Classroom Veggies: A fun PSED activity to try
Here’s a fun, messy idea that gives children responsibility over living things and teaches them about growing vegetables, all while exploring their PSED progress. It is best suited for small groups of 2-5.
This is a continuation of Worm Farm. If you haven’t read it yet, check out the article here.
Follow our simple step-by-step guide to have a go at this PSED activity today:
What you will need:
· Soil - you can buy some here.
· Large dessert spoons, enough for one per child (to use as trowels).
· Spray bottle (you can find a good example here).
· Watering/growth chart to help children keep track of caring for the plants. You can find some good examples here.
Preparing the activity:
Set out ‘planting stations’ for each child with a spoon, a bowl of soil and a plant pot. If using trough planters, arrange a few children around each planter.
Doing the activity:
1. Show the children how to half-fill the pots with soil, planting one or two seeds, and filling up the rest of the pot.
2. Using the spray bottle, spray the pots with water and place on a window ledge.
3. Explain to the children that it may take a few weeks for the seeds to start sprouting, but encourage them to keep the soil damp and to watch out for sprouts.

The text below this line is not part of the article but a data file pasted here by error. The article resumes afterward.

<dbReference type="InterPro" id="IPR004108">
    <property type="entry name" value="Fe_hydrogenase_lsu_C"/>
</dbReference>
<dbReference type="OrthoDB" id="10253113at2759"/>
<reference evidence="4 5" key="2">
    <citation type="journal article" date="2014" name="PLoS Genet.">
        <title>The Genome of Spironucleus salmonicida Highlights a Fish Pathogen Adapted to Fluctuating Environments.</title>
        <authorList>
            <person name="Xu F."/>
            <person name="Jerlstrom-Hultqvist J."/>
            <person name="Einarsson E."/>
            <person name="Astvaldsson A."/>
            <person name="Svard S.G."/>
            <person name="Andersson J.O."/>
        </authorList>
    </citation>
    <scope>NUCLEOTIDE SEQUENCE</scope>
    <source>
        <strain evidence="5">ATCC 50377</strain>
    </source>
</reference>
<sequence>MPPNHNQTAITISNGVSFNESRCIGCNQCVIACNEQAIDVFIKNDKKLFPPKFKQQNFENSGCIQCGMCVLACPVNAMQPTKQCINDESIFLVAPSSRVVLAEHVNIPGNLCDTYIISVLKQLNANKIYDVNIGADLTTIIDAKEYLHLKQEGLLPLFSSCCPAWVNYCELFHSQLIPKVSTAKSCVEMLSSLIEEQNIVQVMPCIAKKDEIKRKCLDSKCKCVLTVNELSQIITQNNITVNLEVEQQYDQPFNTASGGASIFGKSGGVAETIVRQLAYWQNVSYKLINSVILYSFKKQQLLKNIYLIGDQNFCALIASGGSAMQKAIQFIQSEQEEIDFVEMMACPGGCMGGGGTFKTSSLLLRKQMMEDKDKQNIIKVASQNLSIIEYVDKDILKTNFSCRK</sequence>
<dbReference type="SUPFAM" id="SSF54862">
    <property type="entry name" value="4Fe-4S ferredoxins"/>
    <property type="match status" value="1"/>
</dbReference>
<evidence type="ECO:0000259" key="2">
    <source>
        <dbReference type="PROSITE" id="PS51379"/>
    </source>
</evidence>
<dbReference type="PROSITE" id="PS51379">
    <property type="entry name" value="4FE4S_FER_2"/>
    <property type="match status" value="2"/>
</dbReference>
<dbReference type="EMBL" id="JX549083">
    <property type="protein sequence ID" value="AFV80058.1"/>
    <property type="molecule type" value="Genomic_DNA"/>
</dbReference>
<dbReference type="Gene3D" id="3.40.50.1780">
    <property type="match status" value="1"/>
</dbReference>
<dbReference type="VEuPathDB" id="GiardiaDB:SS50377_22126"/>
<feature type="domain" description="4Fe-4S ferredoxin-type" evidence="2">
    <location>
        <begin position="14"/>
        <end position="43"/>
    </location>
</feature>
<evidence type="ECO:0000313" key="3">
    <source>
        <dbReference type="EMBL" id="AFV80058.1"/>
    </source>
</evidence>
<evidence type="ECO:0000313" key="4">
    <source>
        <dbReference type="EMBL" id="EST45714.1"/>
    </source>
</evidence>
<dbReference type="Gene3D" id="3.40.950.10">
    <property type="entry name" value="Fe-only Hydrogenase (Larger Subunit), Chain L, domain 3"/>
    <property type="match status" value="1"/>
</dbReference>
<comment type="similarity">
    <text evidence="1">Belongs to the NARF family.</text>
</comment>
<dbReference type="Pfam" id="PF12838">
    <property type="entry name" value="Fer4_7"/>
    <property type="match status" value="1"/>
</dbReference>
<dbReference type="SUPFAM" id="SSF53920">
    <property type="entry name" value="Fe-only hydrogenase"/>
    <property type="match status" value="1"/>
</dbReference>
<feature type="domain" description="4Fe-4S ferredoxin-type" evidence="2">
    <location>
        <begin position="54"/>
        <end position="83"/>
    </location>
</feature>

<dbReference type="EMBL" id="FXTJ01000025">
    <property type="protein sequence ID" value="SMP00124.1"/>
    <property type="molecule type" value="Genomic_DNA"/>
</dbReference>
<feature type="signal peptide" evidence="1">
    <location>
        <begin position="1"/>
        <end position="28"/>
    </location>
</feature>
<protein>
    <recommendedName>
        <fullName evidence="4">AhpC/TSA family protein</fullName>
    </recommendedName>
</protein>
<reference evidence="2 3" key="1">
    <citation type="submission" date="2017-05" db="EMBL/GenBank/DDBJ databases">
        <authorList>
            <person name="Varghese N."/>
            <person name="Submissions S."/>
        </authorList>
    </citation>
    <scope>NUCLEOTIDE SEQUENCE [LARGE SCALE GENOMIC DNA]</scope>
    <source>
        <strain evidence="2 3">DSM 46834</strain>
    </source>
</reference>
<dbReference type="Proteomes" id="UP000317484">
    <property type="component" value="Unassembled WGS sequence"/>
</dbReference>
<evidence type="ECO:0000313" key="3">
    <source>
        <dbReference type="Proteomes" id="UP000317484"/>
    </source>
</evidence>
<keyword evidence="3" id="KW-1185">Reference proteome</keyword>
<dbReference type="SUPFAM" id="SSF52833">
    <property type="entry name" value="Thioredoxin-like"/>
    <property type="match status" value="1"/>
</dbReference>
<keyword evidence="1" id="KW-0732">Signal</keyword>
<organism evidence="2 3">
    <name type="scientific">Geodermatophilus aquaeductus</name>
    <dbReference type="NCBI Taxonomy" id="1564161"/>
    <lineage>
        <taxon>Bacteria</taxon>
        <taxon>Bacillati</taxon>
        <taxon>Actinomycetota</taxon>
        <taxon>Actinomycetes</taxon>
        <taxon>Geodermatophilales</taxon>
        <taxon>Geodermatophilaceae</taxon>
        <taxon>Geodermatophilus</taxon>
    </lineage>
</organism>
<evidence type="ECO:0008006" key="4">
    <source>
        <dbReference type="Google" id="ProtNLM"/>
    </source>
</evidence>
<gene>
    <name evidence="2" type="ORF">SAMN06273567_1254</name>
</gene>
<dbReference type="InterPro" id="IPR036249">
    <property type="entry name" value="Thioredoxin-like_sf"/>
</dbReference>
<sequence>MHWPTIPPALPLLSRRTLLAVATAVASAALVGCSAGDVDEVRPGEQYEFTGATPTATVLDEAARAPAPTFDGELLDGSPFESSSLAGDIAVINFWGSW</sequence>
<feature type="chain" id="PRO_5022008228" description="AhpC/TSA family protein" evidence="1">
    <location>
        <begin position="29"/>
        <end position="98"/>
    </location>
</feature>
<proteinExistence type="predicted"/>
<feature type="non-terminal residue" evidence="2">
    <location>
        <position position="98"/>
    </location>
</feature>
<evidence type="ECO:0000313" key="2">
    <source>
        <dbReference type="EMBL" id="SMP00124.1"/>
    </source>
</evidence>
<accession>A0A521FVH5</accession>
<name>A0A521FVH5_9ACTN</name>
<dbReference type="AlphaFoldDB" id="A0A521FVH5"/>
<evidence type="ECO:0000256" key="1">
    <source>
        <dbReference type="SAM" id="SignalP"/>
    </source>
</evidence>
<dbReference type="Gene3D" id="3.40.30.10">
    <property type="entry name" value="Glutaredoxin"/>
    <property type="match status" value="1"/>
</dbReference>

4. Once the seeds start growing, daily or weekly activities for the children could include watering the plants, measuring the growth and counting the number of leaves.
5. Talk to the children about leaves gathering sunlight to give the energy for the plant to grow. If possible, turn the pot occasionally to show how the plants will grow to lean towards the sun.
6. Once the lettuce, beans or peas have grown, make sure to make food or snacks including the children’s produce so they can enjoy the fruits of their labours! Ask the children what they think of the vegetables - their colours, textures and tastes. Encourage them to discuss likes and dislikes and the fun of trying new things.
7. If you have already carried out the Worm Farm activity, some of the produce could be fed directly to the worms. Once the plants have grown, a follow-up activity could be a repotting session, incorporating some of the compost produced by the worms.
Tracking the activity:
Understanding the world: The world: “Can talk about some of the things they have observed such as plants, animals, natural and found objects.; Talks about why things happen and how things work.; Developing an understanding of growth, decay and changes over time.; Shows care and concern for living things and the environment.”